I will not annoy my Minnesota readers again by repeating my views on the quality of sushi in the Twin Cities metro area. Suffice it to say, we save our sushi dollars and eat sushi when we’re in Los Angeles. While we splurge on one high-end sushi meal on each trip (it was Mori again on this trip—review coming in a few weeks) we also eat a lunch or two at mid-range places. On this trip we decided to go back to Hirozen in Beverly Hills, a place I used to eat at every once in a while more than 12 years ago, when I lived in Los Angeles. Well, time doesn’t stand still. The name has changed (it’s Matsumoto now; everything else about the restaurant remains the same—Matsumoto is the old chef’s name) and I didn’t like it quite as much as I did back in the day. Is that because they’ve changed, or is it because then I hadn’t had any sushi that was better? Tough to say, but I suspect it’s the latter.
To be clear, I’m not saying it was a bad meal—it would still be the best sushi restaurant in the Twin Cities by some distance (sorry, MN readers!); and I do recognize that we were eating lunch at a table and ordering combinations. Still, if this had been the only sushi meal we’d eaten on this trip it would have been a little disappointing (and I liked the similar lunch at Nozomi last year better). I will say though that with its expansive menu and relaxed vibe Matsumoto is a good place to go to with kids (which is why we were sitting at a table). The boys enjoyed their chicken teriyaki/shrimp tempura combo ($14) and while we found the hamachi rolls we also ordered for them to be somewhat character-free, the boys liked them and anything that gets them more onboard with eating sushi I’m happy about (well, the part of me that doesn’t look at our bank balance is).
It is entirely possible that they are much better at the bar and at dinner and so I don’t really want to dissuade anyone from going here if you haven’t been, or haven’t been recently. You should know that they’re in a tiny strip mall (close to the Beverly Center) and given how minute the parking slots are you’ll be glad there’s a valet. The restaurant itself is not large but it’s not tiny or cramped either (though the bar is very small), and it’s a nice bright space at lunch.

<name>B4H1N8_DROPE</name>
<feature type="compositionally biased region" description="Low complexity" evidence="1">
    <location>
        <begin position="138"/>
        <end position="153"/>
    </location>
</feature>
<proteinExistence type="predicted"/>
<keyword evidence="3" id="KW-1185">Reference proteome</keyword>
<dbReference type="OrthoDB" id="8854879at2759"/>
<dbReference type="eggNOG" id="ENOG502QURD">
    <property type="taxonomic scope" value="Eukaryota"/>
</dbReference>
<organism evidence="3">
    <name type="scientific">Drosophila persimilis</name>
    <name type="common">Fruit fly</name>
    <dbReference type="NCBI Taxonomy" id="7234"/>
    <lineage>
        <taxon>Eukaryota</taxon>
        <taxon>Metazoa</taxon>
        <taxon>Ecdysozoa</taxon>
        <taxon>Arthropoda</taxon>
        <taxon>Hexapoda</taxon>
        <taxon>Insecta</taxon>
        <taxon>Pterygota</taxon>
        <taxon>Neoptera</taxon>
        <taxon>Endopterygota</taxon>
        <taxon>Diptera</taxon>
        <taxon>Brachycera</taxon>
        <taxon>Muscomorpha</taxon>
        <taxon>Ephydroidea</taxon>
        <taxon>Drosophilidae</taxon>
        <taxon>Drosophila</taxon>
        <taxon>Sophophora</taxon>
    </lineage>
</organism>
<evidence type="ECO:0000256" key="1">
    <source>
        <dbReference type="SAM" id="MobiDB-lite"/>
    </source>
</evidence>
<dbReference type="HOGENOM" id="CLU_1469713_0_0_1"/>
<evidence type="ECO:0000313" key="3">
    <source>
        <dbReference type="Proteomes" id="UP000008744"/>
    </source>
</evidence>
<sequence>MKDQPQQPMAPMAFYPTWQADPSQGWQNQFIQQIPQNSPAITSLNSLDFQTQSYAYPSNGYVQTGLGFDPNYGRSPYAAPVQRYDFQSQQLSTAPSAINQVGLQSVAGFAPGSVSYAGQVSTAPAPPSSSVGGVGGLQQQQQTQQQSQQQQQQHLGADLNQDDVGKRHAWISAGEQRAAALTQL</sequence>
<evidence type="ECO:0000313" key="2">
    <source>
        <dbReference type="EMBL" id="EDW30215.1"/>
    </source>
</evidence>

What did we get? The missus got the special chirashi ($22) and I got the special assorted sushi ($23) and we added on a few more pieces at the end. All the main orders came with pretty good miso soup. What separates the special chirashi and assorted sushi from their cheaper non-special equivalents is that they include more Japanese fish. The Japanese fish selection, by the way, both in these specials and on the regular nigiri menu, is quite good (including things like nodoguro/blackthroat perch). Of what we got, some pieces were quite good but there were a few that were not good and the rice towards the end got a bit gummy. I’m not expecting a place like Matsumoto to be as good as Mori or even Sushi Tsujita but the lows were a bit lower than I would have liked and the highs were not high enough to pull the average up over, well, average.
Both the special chirashi and the special assorted sushi included more or less the same fish. These fish were: isaki (grunt), dorado (not sure what the Japanese name is), kodai (baby red snapper), tai (red snapper), shima aji (Japanese striped jack), Tasmanian ocean trout, kanpachi (amberjack). Of these the Tasmanian ocean trout, kanpachi and shima aji were quite good; the rest were anonymous. The sushi assortment also included six tuna/cucumber rolls which were acceptable. The chirashi also included uni, which the missus really did not care for—not fresh at all, she said. Additionally, we had specified “no bluefin” and while I’m not sure what was subbed in for it, I’m pretty sure we didn’t get equivalent value—so it goes.
We added on orders (2 pcs) of aji (Japanese horse mackerel), hotate (Japanese scallop) and tairagai (listed as pen shell scallop but it’s not really a scallop). The aji was quite good; the scallop was not pristine; we’d never had tairagai before but quite liked it (somewhere between scallop and razor clam in texture). They accidentally gave us 2 pcs of red snapper in place of the added-on scallop and rather than take it away they comped it, which was appreciated. I should add that, as far as I could make out, the knife work on the fish was solid (though nothing intricate was attempted).
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The special chirashi, the special sushi assortment, three 2 pc orders of nigiri, the chicken teriyaki/shrimp tempura combo and an order of yellowtail/scallion rolls, tea and sodas plus tax and tip came to $120. Which is not outrageous in the scheme of things; but, for context, the sushi-only cost of our meal was not very far below Kiriko’s lunch special and that’s on a different planet quality and value-wise. At any rate, if you get the assorted sushi alone and don’t go past it I’d say it’s a decent lunch for $23 plus tax and tip. I would certainly recommend it over a trip to the Beverly Hillls outpost of Sasabune.